Bonanza for debt investors? | Value Research Two previous 0.50 per cent cuts in the repo rate and the performance of debt mutual fund schemes in the next one-year period offer a contrasting picture
Fundwire

Bonanza for debt investors?

Two previous 0.50 per cent cuts in the repo rate and the performance of debt mutual fund schemes in the next one-year period offer a contrasting picture

Investors in various debt mutual fund schemes are rejoicing the surprise reduction in interest rates. The Reserve Bank of India (RBI) on Tuesday cut its key policy rate by 50 basis points (100 basis points = 1%). The quantum of reduction was larger than expected, as most money market analysts had expected the banking regulator to cut rates only by 25 basis points. The RBI has cut interest rates three times this year, lowering it by 25 basis points every time.

A falling interest rate scenario is considered great news for debt investors because of the inverse relationship between interest rate (yield) and price of securities. That is, interest rate and price move in opposite directions. When interest rates fall, the price of securities go up. This results in the appreciation of Net Asset Value (NAV) of debt mutual fund schemes.

Now, the big question is will this 0.50 per cent reduction in rates translate into great returns for investors in various debt mutual fund schemes? Since it is difficult to predict what will happen in the market in the coming days, we will travel in the opposite direction and find out what happened to debt investments when the RBI reduced rates by 50 basis points in the past.

A quick glance at the history of repo rate reveals that the last 50 basis point reduction came in April 17, 2012, when the RBI cut the repo rate to 8.00 per cent from 8.50 per cent. The 0.50 per cent reduction before that came in March 5, 2009. At that time the RBI cut the repo rate to 5.00 per cent from 5.50 per cent. Now, let us turn our gaze towards the universe of debt mutual funds and find out how they have reacted to these rate cuts.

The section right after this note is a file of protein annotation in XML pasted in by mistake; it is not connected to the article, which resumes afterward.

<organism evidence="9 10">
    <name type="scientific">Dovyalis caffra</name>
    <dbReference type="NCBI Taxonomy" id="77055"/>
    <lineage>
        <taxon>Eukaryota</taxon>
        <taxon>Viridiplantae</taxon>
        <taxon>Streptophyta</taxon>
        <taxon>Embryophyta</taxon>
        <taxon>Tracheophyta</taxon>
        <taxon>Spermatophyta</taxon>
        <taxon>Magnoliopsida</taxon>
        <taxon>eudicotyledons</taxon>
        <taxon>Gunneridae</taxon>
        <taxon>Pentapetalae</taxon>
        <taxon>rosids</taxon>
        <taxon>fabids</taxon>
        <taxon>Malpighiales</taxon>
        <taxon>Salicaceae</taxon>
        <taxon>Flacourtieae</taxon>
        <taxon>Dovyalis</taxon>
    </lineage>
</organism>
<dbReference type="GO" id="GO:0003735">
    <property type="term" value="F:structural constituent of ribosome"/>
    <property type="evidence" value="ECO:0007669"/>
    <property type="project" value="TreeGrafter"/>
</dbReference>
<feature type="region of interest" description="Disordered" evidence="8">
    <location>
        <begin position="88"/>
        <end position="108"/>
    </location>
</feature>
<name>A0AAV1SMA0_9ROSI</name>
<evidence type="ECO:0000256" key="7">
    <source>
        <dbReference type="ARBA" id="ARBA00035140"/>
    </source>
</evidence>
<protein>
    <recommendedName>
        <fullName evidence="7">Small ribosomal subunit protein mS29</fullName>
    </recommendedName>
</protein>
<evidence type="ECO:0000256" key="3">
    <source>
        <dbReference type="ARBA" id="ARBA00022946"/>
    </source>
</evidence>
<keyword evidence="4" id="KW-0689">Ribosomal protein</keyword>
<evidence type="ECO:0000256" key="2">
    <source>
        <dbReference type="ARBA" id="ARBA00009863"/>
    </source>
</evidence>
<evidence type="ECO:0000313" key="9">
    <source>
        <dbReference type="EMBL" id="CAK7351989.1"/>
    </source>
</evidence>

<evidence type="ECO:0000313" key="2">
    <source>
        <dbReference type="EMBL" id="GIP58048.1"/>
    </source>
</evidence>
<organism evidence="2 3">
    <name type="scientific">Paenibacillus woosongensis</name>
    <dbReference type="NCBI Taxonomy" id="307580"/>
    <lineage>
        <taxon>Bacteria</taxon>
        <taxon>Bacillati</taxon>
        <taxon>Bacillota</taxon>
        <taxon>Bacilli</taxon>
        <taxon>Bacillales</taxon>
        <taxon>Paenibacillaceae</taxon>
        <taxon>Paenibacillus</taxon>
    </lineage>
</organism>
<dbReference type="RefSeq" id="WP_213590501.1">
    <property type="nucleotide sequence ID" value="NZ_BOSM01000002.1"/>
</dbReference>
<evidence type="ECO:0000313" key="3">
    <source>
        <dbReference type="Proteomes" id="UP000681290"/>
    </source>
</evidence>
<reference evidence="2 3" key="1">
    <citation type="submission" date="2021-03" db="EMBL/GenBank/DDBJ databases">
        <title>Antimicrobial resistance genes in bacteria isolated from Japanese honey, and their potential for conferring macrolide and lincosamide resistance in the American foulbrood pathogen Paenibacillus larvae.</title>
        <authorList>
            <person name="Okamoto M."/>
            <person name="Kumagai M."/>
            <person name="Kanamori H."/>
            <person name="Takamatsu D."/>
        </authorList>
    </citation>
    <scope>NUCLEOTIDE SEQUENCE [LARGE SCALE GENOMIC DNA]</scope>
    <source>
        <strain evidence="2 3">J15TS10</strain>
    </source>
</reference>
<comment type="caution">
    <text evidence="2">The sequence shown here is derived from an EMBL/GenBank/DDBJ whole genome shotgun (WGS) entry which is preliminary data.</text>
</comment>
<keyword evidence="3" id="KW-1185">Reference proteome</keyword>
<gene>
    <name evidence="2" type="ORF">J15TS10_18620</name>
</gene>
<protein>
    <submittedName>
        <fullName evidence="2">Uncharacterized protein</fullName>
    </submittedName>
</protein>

In the one-year period between April, 17, 2012 and April 17, 2013, long term debt schemes have offered double-digit returns. Gilt medium & long term category has offered an average return of 11.48 per cent and debt income category has returned around 10.76 per cent during the period. Other debt fund categories such as ultra short-term funds, short-term funds and gilt short-term funds have offered over 9 per cent during the same period.

How Debt Funds Fared?
After 50 bps rate cut on March 5, 2009

CategoryCategory Average Returns*
Debt: Gilt Medium & Long Term0.94%
Debt: Income4.30%
Debt: Gilt Short Term2.05%
Debt: Short Term5.78%
Debt: Ultra Short Term4.45%
Debt: Liquid4.16%
* Returns between 05/03/2009 - 05/03/2010

How Debt Funds Fared?
After 50 bps rate cut on April 17, 2012

CategoryCategory Average Returns*
Debt: Gilt Medium & Long Term11.48%
Debt: Income10.76%
Debt: Gilt Short Term9.07%
Debt: Short Term9.81%
Debt: Ultra Short Term9.10%
Debt: Liquid8.85%
* Returns between 17/04/2012 - 17/04/2013

However, the scene was very different during the one-year period between March 5, 2009 and March 5, 2010. None of the debt funds managed to offer attractive returns during this period, Long term debt income category offered around 4.30 per cent and gilt medium & long term category has returned around 0.94 per cent during this period. Even other debt fund categories were disappointing during this period. This was because the interest rates in the economy have already started firming up during the year. Within a year, the interest rates have started inching up.

Bonanza for debt investors?


Other Categories